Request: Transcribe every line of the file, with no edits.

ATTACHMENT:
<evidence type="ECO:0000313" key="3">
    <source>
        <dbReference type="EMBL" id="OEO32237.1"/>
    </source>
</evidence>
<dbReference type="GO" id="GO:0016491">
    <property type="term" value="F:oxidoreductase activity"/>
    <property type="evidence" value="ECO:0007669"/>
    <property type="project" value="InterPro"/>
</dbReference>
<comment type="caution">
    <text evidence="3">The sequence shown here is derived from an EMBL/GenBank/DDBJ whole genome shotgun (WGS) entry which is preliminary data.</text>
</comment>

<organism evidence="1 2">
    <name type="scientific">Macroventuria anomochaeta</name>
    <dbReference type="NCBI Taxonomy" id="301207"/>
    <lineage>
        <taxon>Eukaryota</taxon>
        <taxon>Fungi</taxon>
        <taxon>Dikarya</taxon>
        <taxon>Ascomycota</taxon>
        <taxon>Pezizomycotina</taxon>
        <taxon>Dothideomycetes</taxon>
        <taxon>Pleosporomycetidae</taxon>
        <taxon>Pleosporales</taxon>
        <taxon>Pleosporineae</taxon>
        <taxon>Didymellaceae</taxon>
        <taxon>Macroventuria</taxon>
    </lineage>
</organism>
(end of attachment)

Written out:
<evidence type="ECO:0000313" key="3">
    <source>
        <dbReference type="EMBL" id="OEO32237.1"/>
    </source>
</evidence>
<dbReference type="GO" id="GO:0016491">
    <property type="term" value="F:oxidoreductase activity"/>
    <property type="evidence" value="ECO:0007669"/>
    <property type="project" value="InterPro"/>
</dbReference>
<comment type="caution">
    <text evidence="3">The sequence shown here is derived from an EMBL/GenBank/DDBJ whole genome shotgun (WGS) entry which is preliminary data.</text>
</comment>

<organism evidence="1 2">
    <name type="scientific">Macroventuria anomochaeta</name>
    <dbReference type="NCBI Taxonomy" id="301207"/>
    <lineage>
        <taxon>Eukaryota</taxon>
        <taxon>Fungi</taxon>
        <taxon>Dikarya</taxon>
        <taxon>Ascomycota</taxon>
        <taxon>Pezizomycotina</taxon>
        <taxon>Dothideomycetes</taxon>
        <taxon>Pleosporomycetidae</taxon>
        <taxon>Pleosporales</taxon>
        <taxon>Pleosporineae</taxon>
        <taxon>Didymellaceae</taxon>
        <taxon>Macroventuria</taxon>
    </lineage>
</organism>